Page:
The federal government is launching a two-prong attack on office-supply spending: A number of federal agencies will begin buying in bulk while also assessing their supplies, The Washington Post’s blog the Federal Eye
The White House hopes the effort will result in $600 million in savings over the next four years.
“One of the things we’ve discovered is that agencies don’t have a clue what they have,” Dan Gordon, the Obama administration's top federal contracting official, told the Post. “They don’t realize how many cellphones and BlackBerrys they have.”
Some agencies and military branches have separate wireless phone contracts for different employees and one government agency had nearly one printer for each employee.
The departments of Commerce, Defense, Homeland Security, Justice, Treasury, and the Social Security Administration will start buying printers, copiers, and scanners from 11 companies.
Office of Management and Budget (OMB) Deputy Director Jeffrey Zients told the Post that a similar agreement signed last year covering some 60 agencies and parts of the military should result in $200 million in savings.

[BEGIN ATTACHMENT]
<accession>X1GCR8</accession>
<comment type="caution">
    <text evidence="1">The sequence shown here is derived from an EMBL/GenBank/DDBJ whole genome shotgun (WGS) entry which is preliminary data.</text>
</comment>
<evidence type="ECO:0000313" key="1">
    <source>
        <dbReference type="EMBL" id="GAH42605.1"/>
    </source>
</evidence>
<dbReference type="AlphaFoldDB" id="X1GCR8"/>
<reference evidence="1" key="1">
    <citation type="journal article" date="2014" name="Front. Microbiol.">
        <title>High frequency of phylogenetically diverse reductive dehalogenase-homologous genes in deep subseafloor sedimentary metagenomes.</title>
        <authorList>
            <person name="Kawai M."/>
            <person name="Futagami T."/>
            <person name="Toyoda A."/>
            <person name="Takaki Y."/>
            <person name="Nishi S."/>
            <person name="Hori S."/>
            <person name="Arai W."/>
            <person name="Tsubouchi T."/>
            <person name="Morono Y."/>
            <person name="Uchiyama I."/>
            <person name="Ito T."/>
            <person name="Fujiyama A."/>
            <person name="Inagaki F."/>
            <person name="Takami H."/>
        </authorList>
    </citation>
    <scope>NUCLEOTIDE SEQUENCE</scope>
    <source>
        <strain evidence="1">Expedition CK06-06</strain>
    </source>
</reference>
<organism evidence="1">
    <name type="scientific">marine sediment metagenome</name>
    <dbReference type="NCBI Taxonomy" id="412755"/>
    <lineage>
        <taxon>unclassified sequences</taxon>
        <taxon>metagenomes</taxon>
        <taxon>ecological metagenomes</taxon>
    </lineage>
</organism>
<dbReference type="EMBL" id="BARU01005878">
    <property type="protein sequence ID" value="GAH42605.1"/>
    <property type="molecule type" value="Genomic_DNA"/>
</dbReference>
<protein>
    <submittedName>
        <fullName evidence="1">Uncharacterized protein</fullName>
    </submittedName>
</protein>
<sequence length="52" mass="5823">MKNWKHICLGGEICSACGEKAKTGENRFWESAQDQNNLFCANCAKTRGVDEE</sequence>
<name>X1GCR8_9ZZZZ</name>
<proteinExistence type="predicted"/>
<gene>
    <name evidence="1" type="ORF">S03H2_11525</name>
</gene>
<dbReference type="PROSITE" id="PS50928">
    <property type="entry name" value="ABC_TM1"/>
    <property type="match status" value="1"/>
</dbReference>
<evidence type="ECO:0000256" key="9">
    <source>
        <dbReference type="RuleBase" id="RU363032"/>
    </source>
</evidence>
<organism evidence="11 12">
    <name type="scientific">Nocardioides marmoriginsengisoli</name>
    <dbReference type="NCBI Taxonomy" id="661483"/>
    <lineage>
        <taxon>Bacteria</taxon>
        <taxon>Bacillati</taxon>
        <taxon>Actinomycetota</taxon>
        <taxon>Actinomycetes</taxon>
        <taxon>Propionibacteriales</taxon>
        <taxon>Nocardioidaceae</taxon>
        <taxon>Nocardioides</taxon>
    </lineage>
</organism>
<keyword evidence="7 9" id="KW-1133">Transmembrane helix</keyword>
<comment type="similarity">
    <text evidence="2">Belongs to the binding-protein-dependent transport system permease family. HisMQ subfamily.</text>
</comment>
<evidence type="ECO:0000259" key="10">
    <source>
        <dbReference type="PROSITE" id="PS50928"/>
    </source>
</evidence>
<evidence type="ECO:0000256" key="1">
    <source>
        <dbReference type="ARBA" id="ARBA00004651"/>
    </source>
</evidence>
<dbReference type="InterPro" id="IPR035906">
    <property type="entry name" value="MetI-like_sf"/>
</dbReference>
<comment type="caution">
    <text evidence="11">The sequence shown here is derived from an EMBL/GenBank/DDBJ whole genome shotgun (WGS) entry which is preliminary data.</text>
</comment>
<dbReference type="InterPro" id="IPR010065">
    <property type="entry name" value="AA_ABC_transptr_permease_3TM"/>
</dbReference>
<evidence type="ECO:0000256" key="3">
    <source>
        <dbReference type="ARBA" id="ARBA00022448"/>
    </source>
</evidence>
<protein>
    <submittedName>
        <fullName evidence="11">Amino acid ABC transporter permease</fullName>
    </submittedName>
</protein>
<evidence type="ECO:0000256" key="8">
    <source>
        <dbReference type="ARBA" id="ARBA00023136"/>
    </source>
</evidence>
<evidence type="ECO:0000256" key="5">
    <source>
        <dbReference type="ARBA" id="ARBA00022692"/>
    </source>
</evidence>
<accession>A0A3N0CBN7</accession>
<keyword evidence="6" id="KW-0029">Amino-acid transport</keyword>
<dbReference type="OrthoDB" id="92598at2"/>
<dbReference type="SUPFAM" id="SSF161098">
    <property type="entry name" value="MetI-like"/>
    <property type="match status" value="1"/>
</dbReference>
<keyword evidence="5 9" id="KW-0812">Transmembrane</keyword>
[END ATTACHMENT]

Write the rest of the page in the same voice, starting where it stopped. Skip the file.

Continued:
Government spending on such contracts more than doubled during the George W. Bush presidency and President Barack Obama has been trying to reverse the trend, the Post reported.
OMB reports that government contracting costs have dropped $15 billion between 2009 and 2010. Next up: A look at various wireless contracts that cost the federal government $1.2 billion a year, the Post reported.
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